Tagging: Extra enhancement to the recoveries page

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  • #14197


    Hi to all taggers (and those other interested parties)

    I have been working on an enhancement suggested at the AGM (thanks Mike Fox). If you go to the recoveries page you will see that the tag numbers are now hyperlinks to the actual reported sighting page, and you will then be able to check out the maps.


    (This may only be visible to those who are registered for tagging – not sure.)

    If you look to the far right of the tagging recoveries page you will see that in some cases the "trees" are prefixed with a # and in other cases a ?.

    # means it is an interesting observation – not just that one of your butterflies was found in the neighbour’s garden. Looking at the map will give you more information.

    ? means that the map is not (yet) correct. The tagging codes are correct for the recovery, but there must have been some sort of hiccup when the butterfly was released, and the right codes for your address have not registered.

    This will take a bit more time to fix – but if it has happened to you, and you haven’t noticed previously, then you now know it’s a problem. This can be caused by a couple of things:

    If you don’t see the full address flash up in blue underneath where you’ve been typing your address, then the system will default to 0 degrees latitude and 0 degrees longitude… just off the Ivory Coast of deepest, darkest Africa.

    If you live at (say) 1 Queen Street, Nelson and you don’t ensure the co-ordinates are for your Queen Street, the address line in blue might be for Queen Street Auckland or somewhere else! So please make sure it’s the right address.

    Also, if you live at Flat 1, 69 Whatever Street, I suggest you just put in 69 Whatever Street. If you live in a rural address, try measuring the kilometres from the start of that road. Multiply by 100 the number of kilometres your property is from the start point of the road. For example, a property 0.9km along on the right side of the road will be number 90. Likewise, 165 is 1.65km along on the left side. Numbers on the right side of the road (from the beginning) are even; those on the left side are odd.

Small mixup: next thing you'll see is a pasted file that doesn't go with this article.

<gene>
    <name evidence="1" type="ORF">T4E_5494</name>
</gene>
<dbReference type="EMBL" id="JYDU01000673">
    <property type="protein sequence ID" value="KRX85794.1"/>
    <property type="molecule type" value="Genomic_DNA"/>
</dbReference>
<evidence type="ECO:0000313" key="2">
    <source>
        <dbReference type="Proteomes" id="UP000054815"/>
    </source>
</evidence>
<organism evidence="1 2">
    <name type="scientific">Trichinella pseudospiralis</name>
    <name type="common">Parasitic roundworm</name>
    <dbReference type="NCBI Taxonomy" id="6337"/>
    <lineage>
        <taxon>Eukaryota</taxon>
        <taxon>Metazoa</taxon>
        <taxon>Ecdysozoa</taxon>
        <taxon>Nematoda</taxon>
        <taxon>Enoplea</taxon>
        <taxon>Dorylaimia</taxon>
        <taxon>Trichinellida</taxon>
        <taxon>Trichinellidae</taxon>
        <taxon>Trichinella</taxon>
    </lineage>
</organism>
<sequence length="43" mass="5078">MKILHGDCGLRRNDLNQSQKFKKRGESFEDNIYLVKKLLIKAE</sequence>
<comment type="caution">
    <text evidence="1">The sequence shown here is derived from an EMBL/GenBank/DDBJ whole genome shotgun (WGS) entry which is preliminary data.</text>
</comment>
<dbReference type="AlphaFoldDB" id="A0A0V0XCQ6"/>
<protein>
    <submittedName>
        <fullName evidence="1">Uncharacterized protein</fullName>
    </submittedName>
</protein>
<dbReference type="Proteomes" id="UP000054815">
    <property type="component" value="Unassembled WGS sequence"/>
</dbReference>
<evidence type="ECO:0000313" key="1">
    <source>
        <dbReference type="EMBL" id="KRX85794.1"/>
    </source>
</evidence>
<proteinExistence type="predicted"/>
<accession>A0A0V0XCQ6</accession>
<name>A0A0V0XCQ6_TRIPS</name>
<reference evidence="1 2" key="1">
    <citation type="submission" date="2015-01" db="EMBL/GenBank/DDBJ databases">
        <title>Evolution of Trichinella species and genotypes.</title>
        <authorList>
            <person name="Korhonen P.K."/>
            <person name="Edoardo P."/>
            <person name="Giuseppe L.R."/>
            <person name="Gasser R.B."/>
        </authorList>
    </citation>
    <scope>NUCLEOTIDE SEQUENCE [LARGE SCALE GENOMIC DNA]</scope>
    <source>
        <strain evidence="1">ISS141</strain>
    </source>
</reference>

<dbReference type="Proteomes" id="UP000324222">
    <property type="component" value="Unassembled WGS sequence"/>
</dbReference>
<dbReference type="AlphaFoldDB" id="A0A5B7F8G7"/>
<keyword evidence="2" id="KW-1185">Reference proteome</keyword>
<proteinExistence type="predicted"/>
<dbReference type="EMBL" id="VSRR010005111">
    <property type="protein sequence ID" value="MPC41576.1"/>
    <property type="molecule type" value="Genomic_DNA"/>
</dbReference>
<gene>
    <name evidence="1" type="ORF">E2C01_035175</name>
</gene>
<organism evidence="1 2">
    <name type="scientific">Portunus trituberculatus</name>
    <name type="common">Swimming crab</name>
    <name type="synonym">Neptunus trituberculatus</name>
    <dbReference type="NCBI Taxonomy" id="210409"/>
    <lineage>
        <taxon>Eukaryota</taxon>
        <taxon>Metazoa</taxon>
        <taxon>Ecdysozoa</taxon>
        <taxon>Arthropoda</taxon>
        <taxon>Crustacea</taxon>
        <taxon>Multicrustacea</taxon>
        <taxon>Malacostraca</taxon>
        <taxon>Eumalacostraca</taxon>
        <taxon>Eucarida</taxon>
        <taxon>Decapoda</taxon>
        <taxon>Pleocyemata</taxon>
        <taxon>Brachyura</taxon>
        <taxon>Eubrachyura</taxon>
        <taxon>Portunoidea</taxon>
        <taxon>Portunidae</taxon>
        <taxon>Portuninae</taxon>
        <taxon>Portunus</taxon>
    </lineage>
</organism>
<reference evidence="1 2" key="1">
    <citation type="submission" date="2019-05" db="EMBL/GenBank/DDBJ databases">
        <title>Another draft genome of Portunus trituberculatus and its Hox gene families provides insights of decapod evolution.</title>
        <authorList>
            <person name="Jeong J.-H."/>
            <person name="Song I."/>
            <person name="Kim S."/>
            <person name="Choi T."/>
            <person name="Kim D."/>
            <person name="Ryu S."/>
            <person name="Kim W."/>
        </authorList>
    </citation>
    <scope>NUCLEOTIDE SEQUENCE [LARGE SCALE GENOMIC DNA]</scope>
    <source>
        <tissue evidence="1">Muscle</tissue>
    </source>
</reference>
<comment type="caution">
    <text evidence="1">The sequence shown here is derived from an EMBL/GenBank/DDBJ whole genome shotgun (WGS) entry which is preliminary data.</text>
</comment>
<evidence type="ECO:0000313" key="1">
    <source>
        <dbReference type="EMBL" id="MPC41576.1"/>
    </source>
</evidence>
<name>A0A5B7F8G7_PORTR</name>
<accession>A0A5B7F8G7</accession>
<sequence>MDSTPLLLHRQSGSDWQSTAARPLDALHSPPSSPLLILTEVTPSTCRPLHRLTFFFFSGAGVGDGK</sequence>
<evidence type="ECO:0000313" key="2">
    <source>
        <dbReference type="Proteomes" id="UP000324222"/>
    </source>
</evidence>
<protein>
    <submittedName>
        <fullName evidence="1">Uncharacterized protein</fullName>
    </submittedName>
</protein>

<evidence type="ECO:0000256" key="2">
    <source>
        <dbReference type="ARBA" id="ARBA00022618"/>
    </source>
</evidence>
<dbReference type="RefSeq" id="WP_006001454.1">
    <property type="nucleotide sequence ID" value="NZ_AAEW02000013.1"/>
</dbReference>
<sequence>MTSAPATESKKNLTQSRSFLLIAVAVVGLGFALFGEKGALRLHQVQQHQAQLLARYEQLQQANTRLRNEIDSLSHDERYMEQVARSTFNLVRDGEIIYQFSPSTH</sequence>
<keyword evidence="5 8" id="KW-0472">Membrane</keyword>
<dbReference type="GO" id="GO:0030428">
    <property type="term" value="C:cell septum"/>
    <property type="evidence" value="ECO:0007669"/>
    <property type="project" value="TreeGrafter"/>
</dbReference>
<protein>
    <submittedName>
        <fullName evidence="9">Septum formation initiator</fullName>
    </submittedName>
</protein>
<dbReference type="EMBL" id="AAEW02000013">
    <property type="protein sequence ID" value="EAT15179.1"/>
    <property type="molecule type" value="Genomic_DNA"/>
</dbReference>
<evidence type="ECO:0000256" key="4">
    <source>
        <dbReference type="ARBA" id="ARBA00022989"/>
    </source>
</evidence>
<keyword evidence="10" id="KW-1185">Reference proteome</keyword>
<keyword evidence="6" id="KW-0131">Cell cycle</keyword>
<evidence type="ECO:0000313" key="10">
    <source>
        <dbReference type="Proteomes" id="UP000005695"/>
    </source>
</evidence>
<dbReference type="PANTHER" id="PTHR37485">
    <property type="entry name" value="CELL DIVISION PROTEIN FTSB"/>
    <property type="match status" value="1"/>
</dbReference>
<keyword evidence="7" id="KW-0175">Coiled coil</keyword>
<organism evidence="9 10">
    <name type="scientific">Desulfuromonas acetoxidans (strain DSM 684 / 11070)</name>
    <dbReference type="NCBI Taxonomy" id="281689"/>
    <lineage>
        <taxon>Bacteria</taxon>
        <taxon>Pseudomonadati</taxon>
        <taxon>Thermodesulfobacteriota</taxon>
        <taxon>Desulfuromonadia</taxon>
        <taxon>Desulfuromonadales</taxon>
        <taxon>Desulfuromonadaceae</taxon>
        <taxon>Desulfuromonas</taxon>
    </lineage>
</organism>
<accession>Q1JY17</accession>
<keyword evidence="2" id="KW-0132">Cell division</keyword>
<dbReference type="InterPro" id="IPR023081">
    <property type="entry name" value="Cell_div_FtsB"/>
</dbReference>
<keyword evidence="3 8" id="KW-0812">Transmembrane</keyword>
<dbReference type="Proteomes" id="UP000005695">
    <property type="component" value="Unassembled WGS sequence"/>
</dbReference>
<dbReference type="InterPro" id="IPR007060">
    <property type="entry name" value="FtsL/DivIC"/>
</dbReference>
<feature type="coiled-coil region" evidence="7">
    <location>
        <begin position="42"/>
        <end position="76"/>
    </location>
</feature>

For instance, I would say that Te Puna Quarry Park’s butterfly garden is 2 kilometres up Te Puna Quarry Road, therefore 200 would be a more accurate indication of the release site.

    There’s another report where it looks like someone released it in Fiji or Samoa or somewhere… not sure what’s happened there, and it will take a bit of time for me to get "into the works" and fix it.

    Keep up the great work!


Viewing 12 replies - 26 through 37 (of 37 total)
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  • #23862


    Wow Darren, those stats are fascinating, you must like numbers?? I’ve not checked the butterflies still around – no swan plants outside so I guess they’re females.
    I notice the odd pair mating still – those hormones are still rising! – but too late here for more babies to survive so my swan plants are all confined. My shade house has double (heavy) plastic on the south wall, so maybe some plants will last over winter.
    Little pegs to hang the wayward chrysalides sounds a good idea – Joan’s idea of putting big ‘pillars under a food cover works well too, great for keeping their travels confined. Cheers, J.



    thanks, no rush. School holidays are over so its back to work on monday. I’ll keep plugging away in my spare time. Calculating the bearing from GPS co-ordinates on a not quite spherical earth is proving to be a challenge. Once I get all the systems and formulas sorted with the 2009 data it will be much easier working through the previous years.



    Thanks Darren.

    I’ll get into the works and fix the latitude/longitudes for those… sometime. I’m not sure when I can get access, so no promises. (It’s been a long time, and I’ve forgotten the procedure so will have to check with the experts.)

    Will let you know when it’s done. Hang in there! And thanks.



    I caught the hoax one. here’s a wee snippet of what I’ve got so far. (If any of these could be “fixed” by finding the missing co-ordinates that would be wonderful and I could add them back in)

    In 2009 MBNZT supporters tagged 5489 Monarch butterflies. 134 or 2.4% were recovered.

    Unfortunately CAE652, CAE655, CAM459, CAH013, CAC778, CAC782, AA272, and BA522 had to be excluded from this analysis, as they had no release co-ordinates recorded. CAA552, CAE717, AA272, CAG291, CAB312, CAA753, CAC364 also had no recovery co-ordinates recorded. CAL379 was excluded as it was apparently found 2 days before it was released. CAN275 was excluded as it was apparently recovered 184 km away on the same day it was released. This speed seems unlikely for an unassisted butterfly.